To commemorate the completion of 80 years of use of ECT in the clinical practice, the Executive Committee of Indian Association for Geriatric Mental Health decided to bring out a special issue on the use of ECT and brain stimulation among elderly. An effort was made to contact various researchers from India and few of the researchers from developed countries. It is hoped that this special issue will help in expanding the knowledge base about the efficacy of ECT among elderly in Indian setting. In addition, an effort has also been made to include some of the preliminary experience about various brain stimulation techniques among the elderly.

This issue includes four review articles. First review provides information about the available literature on the use of ECT among elderly in terms of efficacy/effectiveness. The second review deals with the anesthetic considerations and interaction with the psychotropic medications.[12],[16] The first review article shows that ECT is effective in elderly, especially in patients with depression, and is associated with side effects as seen among patients of other age groups.[12] As modified ECT is becoming a norm in India, it is important for the practicing psychiatrists to have understanding about the anesthetic procedure and the medications. Little is known about interaction of psychotropic medications with the anesthetic medications.[12] The second review article provides information about the anesthetic considerations while using ECT and also provides information about the interaction between psychotropic medications and the anesthetic medications.[16] Newer brain stimulation techniques such as repetitive transcranial magnetic stimulation (rTMS) and transcranial direct current stimulation (tDCS) are becoming popular, and it is important to understand the role of these treatment modalities among the elderly. The third review deals with the effectiveness of rTMS, mainly among elderly patients with depressive disorders.[17] The fourth review focuses on the role of rTMS among patients with mild cognitive impairment. It is expected that these reviews will provide updated knowledge on the various topics, especially to the practicing clinicians and, for the researchers, will provide ideas for continuing with their research endeavors.[18]

An article from the United States of America provides details of the ECT practices in this country and brings out the differences in the clinical practice.[19]

As pointed out earlier, there is lack of effectiveness data and information about real-life practice of ECT among elderly patients with various mental disorders. A retrospective analysis of effectiveness of ECT from various centers provides a glimpse of the current clinical practice in different institutes.[20],[21],[22],[23] Data from a center from Mumbai show that schizophrenia is the most common indication, whereas data from Bengaluru and Lucknow show that depression is the most common indication for the use of ECT among elderly patients.[20],[21],[22] Data from Chandigarh center provide information about trends in use of ECT among elderly patients, and this article shows that over the years, there is increase in the proportion of elderly patients considered for ECT.[23]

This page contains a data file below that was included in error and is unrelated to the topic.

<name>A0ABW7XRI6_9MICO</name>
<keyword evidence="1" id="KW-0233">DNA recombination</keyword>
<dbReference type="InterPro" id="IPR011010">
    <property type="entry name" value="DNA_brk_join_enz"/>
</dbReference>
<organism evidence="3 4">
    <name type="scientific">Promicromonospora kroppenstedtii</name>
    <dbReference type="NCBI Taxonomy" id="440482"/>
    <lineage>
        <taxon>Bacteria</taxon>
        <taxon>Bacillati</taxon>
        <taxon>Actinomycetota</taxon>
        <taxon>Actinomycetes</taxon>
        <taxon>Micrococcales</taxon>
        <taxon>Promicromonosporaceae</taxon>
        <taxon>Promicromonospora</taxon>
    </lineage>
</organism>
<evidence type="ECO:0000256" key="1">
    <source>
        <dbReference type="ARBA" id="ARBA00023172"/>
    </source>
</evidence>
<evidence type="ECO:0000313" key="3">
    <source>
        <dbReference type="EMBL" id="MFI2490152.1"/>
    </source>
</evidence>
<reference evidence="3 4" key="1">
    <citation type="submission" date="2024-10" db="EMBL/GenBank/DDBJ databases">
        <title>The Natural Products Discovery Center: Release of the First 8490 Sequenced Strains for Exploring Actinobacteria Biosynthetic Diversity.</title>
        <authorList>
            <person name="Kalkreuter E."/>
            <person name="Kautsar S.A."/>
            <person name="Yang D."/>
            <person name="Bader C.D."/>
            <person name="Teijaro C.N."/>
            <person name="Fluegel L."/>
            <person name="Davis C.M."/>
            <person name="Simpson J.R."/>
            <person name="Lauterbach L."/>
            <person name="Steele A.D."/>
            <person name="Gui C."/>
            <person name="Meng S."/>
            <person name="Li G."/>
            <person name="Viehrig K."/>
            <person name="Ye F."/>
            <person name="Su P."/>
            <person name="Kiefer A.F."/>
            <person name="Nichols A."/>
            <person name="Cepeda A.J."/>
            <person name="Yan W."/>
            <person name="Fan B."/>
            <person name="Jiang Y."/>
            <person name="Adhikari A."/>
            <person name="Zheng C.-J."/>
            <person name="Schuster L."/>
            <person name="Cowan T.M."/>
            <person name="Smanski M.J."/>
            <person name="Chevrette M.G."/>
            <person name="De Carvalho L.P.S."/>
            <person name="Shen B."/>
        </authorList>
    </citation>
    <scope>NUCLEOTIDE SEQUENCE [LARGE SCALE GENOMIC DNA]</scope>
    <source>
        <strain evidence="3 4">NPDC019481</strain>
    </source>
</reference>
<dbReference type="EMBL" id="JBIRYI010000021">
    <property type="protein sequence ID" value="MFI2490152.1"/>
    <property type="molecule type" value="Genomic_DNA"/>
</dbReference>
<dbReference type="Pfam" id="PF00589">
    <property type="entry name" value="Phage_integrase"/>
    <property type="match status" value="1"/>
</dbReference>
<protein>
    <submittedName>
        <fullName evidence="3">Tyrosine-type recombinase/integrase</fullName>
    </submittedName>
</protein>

The issue also includes a case series on preliminary experience of use of rTMS among elderly patients. This case series suggests that elderly patients usually do not respond well to rTMS.[24] A case report highlights the usefulness of tDCS among elderly patients with auditory hallucinations.[25] Three case reports provide useful information on the use of ECT among elderly patients with dementia.[26],[27],[28] One of these case reports shows that ECT has been rarely used for the management of catatonia among elderly patients with dementia.[27] Another case report highlights the beneficial effect of ECT in the management of agitation in a patient with dementia.[28]

The information compiled in this issue shows that ECT has an important role in the management of various psychiatric disorders among the elderly patients. However, still, there are many lacunae in the literature, and there is a need to further research on ECT and newer brain stimulation techniques.

  References Top

Leiknes KA, Jarosh-von Schweder L, Høie B. Contemporary use and practice of electroconvulsive therapy worldwide. Brain Behav 2012;2:283-344.  Back to cited text no. 1
Cerletti U, Bini L. Un nuovo metodo di shockterapie: 'l' elettroshock' (riassunto). Reale Accademia Medica (Communicazione alla seduta del 28 maggio 1938-XVI della Reale Accademia Medica di Roma.), Rome; 1938.  Back to cited text no. 2
Ban TA. Pharmacotherapy of mental illness – A historical analysis. Prog Neuropsychopharmacol Biol Psychiatry 2001;25:709-27.  Back to cited text no. 3
Chakrabarti S, Grover S, Rajagopal R. Electroconvulsive therapy: A review of knowledge, experience and attitudes of patients concerning the treatment. World J Biol Psychiatry 2010;11:525-37.  Back to cited text no. 4